All statements made on this website are made in good faith and we believe they are accurate and reliable. Macarthur Wealth Management does not give any warranty as to the accuracy, reliability or completeness of information that is contained in this website, except in so far as any liability under statute cannot be excluded. Macarthur Wealth Management, its directors, employees and their representatives do not accept any liability for any error or omission on this website or for any resulting loss or damage suffered by the recipient or any other person. Unless otherwise specified, copyright of information provided on this website is owned by Macarthur Wealth Management. You may not alter or modify this information in any way, including the removal of this copyright notice.


There’s never a dull moment when it comes to us politics and particularly during a presidential race. Regardless of your political persuasion or whether you think us politics doesn’t affect you, The US remains the world’s superpower and US politics and policy can have a significant impact on investment markets.

Right now, less than 10 days out from the election, it’s important to understand how markets may be impacted or react to the result. Much of the share market rally over the last 3-4 weeks can largely be explained by the market’s acceptance that a Democrat / Biden clean sweep (ie. House, Senate, President), as indicated by the polls and betting odds, would usher in a huge stimulus package, lead to less adversarial foreign policy, and give the elected government sufficient power to “get things done”.

However, the polls and betting odds look eerily like they did leading into the 2016 US election with Clinton leading Trump. The difference this time is that we have Covid-19 and President Trump as the 1st term incumbent. Long term history shows that 1st term Presidents generally get a 2nd term and recent history shows that election polls can be well and truly off. As 2016 showed, President Trump didn’t win the popular vote, but he did win the Electoral College which means key swing states are likely to come into play this time around too.

Putting that aside, this is what we know:

• US equity markets generally go up after a Presidential election.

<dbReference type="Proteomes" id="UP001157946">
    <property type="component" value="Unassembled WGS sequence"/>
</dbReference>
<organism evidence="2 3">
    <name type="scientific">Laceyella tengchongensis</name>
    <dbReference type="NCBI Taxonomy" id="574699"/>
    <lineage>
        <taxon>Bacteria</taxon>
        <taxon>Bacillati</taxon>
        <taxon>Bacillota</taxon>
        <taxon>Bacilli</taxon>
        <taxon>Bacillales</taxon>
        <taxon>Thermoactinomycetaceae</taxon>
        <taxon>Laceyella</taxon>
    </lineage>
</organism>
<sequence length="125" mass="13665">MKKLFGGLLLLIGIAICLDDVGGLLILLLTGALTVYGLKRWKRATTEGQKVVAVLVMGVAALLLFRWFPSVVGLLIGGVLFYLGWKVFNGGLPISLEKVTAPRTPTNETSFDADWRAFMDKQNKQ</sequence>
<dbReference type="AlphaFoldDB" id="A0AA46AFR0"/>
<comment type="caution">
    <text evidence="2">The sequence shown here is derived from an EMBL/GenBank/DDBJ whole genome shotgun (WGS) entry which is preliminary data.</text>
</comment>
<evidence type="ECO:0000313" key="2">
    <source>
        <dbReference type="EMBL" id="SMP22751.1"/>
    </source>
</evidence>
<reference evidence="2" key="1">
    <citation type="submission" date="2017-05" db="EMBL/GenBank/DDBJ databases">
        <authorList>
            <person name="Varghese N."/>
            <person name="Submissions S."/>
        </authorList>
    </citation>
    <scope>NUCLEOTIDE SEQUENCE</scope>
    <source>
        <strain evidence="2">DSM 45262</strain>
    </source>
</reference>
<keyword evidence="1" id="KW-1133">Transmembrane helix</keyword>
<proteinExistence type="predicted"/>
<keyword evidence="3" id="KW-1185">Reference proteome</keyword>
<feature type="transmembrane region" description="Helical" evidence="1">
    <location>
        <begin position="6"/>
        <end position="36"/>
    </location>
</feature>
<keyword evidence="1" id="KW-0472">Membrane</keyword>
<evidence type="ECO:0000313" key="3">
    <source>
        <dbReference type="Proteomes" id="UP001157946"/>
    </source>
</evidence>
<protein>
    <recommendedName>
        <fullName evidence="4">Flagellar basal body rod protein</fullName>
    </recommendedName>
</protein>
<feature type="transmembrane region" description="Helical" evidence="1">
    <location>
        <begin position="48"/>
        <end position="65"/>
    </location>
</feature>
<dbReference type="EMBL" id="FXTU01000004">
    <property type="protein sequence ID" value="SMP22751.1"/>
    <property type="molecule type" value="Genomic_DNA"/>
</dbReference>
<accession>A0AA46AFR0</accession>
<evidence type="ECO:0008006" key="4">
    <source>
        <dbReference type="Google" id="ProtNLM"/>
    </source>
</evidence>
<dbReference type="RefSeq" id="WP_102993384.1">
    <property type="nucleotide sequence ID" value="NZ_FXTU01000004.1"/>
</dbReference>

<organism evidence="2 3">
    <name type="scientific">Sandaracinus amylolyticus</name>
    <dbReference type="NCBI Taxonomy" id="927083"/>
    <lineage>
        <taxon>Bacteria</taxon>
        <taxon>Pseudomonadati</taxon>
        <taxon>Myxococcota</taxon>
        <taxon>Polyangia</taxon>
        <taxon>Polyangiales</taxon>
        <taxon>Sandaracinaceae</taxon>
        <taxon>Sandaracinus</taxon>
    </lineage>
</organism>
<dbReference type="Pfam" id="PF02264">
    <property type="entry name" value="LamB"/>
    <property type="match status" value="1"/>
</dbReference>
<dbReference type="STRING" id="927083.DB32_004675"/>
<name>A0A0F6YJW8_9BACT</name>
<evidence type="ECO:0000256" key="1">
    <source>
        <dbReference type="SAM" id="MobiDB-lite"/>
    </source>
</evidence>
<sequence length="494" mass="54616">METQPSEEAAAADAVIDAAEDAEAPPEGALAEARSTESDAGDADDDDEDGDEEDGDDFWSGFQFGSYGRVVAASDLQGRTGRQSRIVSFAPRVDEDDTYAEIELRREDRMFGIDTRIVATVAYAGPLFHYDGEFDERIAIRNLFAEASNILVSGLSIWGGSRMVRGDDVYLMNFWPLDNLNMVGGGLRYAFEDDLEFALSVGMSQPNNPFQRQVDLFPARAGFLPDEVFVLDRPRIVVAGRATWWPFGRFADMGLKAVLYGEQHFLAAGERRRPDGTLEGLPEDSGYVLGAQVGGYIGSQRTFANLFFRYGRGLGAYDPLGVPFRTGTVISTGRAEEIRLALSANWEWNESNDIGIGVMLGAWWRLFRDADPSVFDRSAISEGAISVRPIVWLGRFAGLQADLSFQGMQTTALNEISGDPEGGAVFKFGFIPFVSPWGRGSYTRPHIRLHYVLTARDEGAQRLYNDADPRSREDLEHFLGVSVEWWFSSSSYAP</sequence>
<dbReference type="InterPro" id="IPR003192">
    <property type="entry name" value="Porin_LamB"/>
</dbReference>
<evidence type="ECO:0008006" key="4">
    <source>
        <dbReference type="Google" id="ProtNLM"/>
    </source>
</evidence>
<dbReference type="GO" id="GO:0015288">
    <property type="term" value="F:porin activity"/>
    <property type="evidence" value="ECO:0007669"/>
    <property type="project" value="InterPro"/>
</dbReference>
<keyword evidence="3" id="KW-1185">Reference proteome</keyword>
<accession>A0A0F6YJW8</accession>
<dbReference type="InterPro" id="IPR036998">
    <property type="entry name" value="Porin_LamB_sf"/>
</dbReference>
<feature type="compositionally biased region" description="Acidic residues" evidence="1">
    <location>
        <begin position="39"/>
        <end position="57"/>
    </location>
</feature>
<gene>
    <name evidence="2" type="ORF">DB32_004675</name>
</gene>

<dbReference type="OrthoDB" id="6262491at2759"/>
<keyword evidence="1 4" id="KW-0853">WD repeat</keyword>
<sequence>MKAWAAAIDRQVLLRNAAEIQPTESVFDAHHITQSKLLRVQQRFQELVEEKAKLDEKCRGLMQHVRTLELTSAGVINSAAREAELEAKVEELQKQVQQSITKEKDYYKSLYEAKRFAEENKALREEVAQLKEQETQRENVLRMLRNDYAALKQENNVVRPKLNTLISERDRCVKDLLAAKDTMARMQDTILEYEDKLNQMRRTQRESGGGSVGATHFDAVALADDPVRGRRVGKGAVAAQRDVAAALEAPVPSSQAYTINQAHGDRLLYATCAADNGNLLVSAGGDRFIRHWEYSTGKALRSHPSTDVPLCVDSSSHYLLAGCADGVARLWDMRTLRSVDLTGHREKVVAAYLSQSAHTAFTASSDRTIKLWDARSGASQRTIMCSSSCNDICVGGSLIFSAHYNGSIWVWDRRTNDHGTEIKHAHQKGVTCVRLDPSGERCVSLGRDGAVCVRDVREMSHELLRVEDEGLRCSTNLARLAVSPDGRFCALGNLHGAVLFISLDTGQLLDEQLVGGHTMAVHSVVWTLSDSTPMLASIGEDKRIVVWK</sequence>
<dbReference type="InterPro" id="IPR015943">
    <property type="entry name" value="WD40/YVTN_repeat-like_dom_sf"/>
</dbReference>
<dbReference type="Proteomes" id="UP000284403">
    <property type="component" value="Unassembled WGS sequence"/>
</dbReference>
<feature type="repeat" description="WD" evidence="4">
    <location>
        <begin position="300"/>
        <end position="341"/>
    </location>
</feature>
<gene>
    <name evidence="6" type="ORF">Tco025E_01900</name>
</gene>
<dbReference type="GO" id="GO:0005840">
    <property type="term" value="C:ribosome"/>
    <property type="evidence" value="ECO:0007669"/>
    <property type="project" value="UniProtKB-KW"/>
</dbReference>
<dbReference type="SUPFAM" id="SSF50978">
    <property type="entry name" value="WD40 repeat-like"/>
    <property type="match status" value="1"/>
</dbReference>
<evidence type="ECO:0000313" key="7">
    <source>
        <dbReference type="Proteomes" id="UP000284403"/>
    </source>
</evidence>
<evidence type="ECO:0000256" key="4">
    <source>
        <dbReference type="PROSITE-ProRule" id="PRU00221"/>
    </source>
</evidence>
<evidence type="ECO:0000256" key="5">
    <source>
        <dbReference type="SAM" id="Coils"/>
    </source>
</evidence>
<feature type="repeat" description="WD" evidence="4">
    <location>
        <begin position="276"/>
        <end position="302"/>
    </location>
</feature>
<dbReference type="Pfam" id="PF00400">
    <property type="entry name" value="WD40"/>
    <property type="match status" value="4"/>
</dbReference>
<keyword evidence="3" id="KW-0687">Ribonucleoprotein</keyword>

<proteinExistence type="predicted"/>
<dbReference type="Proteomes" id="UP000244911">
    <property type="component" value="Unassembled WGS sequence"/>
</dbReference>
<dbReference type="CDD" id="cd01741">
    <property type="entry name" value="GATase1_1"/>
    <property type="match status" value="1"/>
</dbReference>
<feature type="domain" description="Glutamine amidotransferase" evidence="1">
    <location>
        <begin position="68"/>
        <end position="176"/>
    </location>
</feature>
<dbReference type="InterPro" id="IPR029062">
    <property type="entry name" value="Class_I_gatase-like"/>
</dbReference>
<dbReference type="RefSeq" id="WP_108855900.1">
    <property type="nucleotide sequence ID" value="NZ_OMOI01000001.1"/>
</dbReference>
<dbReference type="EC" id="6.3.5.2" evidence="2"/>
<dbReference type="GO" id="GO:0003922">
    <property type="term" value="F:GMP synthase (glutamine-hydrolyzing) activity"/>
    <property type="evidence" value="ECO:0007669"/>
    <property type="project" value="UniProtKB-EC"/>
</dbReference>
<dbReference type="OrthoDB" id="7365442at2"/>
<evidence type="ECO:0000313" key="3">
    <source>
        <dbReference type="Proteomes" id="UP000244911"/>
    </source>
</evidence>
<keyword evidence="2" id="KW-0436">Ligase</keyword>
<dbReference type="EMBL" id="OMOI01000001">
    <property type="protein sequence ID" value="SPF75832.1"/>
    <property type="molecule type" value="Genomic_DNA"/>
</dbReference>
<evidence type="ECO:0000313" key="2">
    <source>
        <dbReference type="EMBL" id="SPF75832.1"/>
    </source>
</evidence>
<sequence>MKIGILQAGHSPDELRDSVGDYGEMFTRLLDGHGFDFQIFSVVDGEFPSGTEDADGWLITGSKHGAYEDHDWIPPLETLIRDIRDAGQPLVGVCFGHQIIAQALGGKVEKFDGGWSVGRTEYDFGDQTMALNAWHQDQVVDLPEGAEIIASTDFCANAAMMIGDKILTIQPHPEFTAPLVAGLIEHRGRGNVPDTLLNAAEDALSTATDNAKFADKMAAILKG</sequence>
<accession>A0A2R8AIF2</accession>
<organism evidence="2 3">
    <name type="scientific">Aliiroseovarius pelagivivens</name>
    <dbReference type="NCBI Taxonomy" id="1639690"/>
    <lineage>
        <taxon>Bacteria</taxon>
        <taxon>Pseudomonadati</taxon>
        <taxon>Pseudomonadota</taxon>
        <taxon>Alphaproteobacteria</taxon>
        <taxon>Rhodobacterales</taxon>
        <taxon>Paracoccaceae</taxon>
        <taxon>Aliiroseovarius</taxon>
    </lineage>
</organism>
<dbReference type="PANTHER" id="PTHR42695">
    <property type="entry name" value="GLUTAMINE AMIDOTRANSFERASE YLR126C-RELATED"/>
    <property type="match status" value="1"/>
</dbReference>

• Republican policy is generally more Wall Street (ie. share market) friendly.
• President Trump, if re-elected, will continue to operate on the same platform he has for the last 4 years – ie. smaller government, lower taxes, pro-US policies.
• Joe Biden, if elected, will increase taxes, support a very large stimulus package, and support pro-environmental policies.
• Both the Democrats and the Republicans are anti-China, but Democrats support continued globalisation whilst Republicans under Trump prefer less globalisation.
• Republicans prefer a faster re-opening of the US economy whilst Democrats prefer a slower re-opening.
• A President Trump re-election will likely result in both a US equity market and US dollar rise, with a faster short-term recovery in the economy.
• A Biden win could see the US equity market rise (under a huge stimulus package) or fall (under the burden of rising taxes) and likely continued to downward pressure on the US dollar, with a slower short term recovery in the economy.

There are a lot of variables and a lot of unknowns for the market to digest. The following is key to note:

• Markets won’t like a delayed result – ie. the result could take some time to obtain given the number of postal votes. In addition, if the result is tight, it’s likely either side will request a recount.
• Markets won’t like a messy result – ie. a result whereby Trump or Biden win with very small majority or no majority in the Senate. Believe it or not, a Democrat House and Senate with Trump retaining the Presidency is actually possible!
• Markets will like a decisive result – ie. a clear election win for either side will see market volatility subside.
• Markets will like a clean result – ie. a Biden or Trump victory with either clean sweep of the House and Senate, or at the very least, a clear majority in the Senate.

The election is 4th November Australia time (3rd November US time). It will make for an interesting week with a Melbourne cup with no spectators and a Reserve Bank of Australia meeting which is likely to see the bank cut the cash rate to 0.1% and launch a large bond buying program (Quantitative easing).